Years ago, Fred Rogers gave sage advice for kids when they see scary news—Look for the Helpers. He said, “When I was a boy and would see scary things in the news, my mother would say to me, ‘Look for the helpers. You will always find people who are helping.’ To this day, especially in times of disaster, I remember my mother’s words, and I am always comforted by realizing there are still so many helpers–so many caring people in the world.”

What wonderful words of support! Even in the most tragic situation that your child may hear about, there are always people helping others. This article will explore how to teach your child about helpers, both looking for them and being one.

Who Are the Helpers?

Anyone can be a helper. The most obvious helpers are firemen, policemen, paramedics, doctors, nurses, and teachers. These people are very important in a crisis. Less distinct helpers consists of almost anyone in a community. The list will be long, but can include grocery store clerks, librarians, ministers, cooks, and neighbors. Very important and safe helpers are family members like grandparents, siblings, aunts, uncles, and cousins. It can be a fun exercise to come up with a list of all the helpers.

How Do Helpers Help?

When you are talking to your child about helpers, you might discuss all the ways helpers help us. Some helper jobs are pretty clear. Firemen and firewomen help put out fires, police officers protect us from bad events, doctors and nurses safeguard our health, and teachers care for us in school. Other folks like neighbors, ministers, city officials, and really, anyone can come together to provide food, housing, money, and emotional support. Examples of neighbors helping neighbors can be seen in your own backyard and on the news. Help your child look for good representations of helpers.

Family members also provide critical help when a child is scared by events. Parents often enlist the help of family to give shelter, love, and wise advice. Remind your child of all people in their family who are helpers.

Helpers Far Away

Helpers in faraway places are important. You will need to tailor your discussion to the age of the child, but you could talk about the current war where helpers from many other countries are offering help to displaced Ukranian people. Poland has provided a good example of how to offer shelter, food, and support to folks who have lost everything. The United States is taking in at least 100,000 people from Ukraine who need to start over. You could consider what that may mean for the cities, schools, and neighborhoods who take in these refugees.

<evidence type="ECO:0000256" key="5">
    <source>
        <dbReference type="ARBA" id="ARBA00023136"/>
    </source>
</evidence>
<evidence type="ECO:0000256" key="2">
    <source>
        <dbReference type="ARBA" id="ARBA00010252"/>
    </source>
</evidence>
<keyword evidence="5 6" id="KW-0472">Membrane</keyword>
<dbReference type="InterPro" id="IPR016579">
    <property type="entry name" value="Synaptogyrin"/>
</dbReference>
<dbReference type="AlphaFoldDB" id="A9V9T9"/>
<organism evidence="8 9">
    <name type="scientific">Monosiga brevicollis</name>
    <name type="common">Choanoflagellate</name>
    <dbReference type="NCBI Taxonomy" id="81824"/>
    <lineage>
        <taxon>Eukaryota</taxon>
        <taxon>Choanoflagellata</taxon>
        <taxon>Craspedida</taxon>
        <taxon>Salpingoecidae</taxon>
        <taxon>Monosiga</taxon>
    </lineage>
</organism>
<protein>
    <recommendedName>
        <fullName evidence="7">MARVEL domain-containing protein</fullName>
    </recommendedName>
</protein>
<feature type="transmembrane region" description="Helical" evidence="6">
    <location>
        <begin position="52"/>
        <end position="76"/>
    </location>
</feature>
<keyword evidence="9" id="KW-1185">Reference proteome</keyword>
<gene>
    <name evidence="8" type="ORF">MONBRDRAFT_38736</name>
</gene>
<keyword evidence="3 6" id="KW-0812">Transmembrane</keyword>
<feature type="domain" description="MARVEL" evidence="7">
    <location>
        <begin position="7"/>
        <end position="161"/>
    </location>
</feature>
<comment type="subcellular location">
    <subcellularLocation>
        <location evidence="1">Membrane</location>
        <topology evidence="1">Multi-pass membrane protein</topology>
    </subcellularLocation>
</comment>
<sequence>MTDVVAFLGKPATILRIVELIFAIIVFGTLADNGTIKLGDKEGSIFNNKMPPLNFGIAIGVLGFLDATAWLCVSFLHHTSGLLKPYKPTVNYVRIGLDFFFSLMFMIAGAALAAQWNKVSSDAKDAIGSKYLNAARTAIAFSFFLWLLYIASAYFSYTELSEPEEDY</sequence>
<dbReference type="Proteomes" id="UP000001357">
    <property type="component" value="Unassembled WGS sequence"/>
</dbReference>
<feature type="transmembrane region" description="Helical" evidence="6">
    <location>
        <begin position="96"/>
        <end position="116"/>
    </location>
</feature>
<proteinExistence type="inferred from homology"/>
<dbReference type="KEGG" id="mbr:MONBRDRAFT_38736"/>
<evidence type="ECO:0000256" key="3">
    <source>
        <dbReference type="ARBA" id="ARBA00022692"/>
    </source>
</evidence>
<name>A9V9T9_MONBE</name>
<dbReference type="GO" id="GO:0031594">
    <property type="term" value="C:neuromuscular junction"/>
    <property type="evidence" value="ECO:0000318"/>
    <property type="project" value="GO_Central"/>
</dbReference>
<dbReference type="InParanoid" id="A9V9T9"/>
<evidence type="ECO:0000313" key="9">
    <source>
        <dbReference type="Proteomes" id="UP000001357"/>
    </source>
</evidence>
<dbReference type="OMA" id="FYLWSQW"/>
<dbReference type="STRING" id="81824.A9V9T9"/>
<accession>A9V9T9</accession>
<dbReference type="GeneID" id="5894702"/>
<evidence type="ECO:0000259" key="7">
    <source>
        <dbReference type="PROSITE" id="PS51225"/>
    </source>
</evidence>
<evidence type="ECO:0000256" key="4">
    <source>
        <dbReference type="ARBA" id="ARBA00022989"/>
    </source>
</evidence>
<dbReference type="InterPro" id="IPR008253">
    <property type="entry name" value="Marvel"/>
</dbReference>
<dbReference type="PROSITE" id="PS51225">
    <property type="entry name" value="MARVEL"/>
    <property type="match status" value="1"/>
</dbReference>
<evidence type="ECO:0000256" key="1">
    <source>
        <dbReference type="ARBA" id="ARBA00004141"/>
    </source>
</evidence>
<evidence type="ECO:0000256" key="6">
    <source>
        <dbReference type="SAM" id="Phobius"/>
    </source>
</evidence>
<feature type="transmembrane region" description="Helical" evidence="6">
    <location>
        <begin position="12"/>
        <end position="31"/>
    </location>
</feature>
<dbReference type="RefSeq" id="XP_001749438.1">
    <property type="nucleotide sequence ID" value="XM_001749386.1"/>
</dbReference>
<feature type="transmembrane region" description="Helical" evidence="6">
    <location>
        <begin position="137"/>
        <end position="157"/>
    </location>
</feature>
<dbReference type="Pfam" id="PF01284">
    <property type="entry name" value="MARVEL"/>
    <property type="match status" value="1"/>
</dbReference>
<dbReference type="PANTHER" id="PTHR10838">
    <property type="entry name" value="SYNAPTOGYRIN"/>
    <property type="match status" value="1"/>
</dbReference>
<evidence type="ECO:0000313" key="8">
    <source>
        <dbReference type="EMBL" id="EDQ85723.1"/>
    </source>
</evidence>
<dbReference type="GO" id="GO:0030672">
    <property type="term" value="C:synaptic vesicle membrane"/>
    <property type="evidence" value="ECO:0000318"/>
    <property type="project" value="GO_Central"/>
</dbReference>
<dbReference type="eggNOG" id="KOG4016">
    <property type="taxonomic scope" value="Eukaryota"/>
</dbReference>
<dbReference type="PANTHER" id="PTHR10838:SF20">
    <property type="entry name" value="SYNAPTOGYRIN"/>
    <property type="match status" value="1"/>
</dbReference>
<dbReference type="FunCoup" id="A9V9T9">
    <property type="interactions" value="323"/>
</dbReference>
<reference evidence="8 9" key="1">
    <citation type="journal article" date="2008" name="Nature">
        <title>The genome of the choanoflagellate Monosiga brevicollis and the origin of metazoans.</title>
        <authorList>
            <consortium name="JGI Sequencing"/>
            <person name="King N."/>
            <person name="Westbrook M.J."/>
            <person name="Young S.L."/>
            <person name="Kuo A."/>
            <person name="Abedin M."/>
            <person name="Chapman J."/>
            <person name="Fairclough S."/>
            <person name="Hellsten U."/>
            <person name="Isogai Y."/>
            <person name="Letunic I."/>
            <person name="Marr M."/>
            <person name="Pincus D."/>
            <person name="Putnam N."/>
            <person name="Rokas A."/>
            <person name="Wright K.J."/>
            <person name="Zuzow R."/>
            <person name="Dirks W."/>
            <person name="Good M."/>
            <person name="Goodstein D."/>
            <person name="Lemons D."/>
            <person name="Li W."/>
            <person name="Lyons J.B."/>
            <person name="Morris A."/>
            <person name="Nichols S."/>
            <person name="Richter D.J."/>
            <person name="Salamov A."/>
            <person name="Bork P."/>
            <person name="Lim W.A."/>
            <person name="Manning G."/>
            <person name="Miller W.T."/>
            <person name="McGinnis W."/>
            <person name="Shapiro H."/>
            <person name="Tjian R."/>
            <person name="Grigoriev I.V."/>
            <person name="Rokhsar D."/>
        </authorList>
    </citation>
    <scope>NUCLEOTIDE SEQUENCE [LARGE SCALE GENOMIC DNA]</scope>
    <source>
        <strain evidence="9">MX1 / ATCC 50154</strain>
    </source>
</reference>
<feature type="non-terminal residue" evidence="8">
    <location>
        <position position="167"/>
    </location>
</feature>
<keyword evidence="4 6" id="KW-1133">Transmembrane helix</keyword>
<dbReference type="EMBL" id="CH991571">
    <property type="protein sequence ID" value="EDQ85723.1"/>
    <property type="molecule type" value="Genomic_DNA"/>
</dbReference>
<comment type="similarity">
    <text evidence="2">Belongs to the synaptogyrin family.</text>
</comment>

Natural disasters can be very scary for kids. As an example, the wildfires throughout the United States are disturbing for all of us. If your child becomes aware of the fires, how can you discuss the tragedy with her? After reassuring her that she is safe, you can ask your child about all the helpers in a fire situation and consider how brave the helpers are.

Can You Be A Helper?

The answer is “Of Course!” You and your child can look for ways to become helpers. Kids and adults alike are more upset when they feel helpless and passive–and more comfortable when they are taking action.

You can be a role model for your child. Let her know if you are making a money donation, going to a town meeting, donating to a food bank, marching for a cause, writing a letter or e-mail of support, or taking some other action. Children need to see that adults can be active during crises.

Depending on their age, your child can join you in being helper. Would he like to share some of their allowance towards a donation, work in a food bank, write a letter, and/or help you open your home to others? The idea list of how both you and your child can be helpers is endless. And you will both feel so much better by getting involved.

Can You Help Your Kids Shrink Their Worries?

It is a given that your child will feel scared when they hear difficult news. Many psychologists believe that teaching a child to talk back to his worries is a successful way to help kids shrink their worries.

  1. Help your child identify his fears. You could ask, “What is your Worry Monster saying to you about the news?” Have your child be specific. An example may be that Worry Monster is saying that the same terrible event will happen to him or his family and he is not safe.
  2. Explore how the event is not near your home and you are keeping him safe.
  3. Encourage your child to talk back to his Worry Monster—“No way, Worry Monster, that is happening a long way from here. My parents are keeping me safe. I plan to help when I can. Go away, NOW!”
  4. Ask your child how he feels talking back to that mean monster!

You can explore these ideas in more detail in the delightful story titled Shrinking the Worry Monster, A Kid’s Guide for Saying Goodbye to Worries (also in Spanish) and in other books designed to lower a child’s worry level.


Fred Rogers famously encouraged all of us to “Look for the Helpers”. Although it is only one a number of good things to do when your child sees disturbing news, it is important to remember. This article identifies who are the helpers during a crisis and what they do. It also gives tips on how both you and your child can be helpers when difficult events happen. Suggestions are provided on how to shrink your child’s worries when the news is scary.

Dr. Sally is a retired child psychologist and children’s book author. Her book, Shrinking the Worry Monster is now in Spanish–Encoger el Monstruo de los Miedos. Her website is She is available for events discussing anxiety, sleep, and children.

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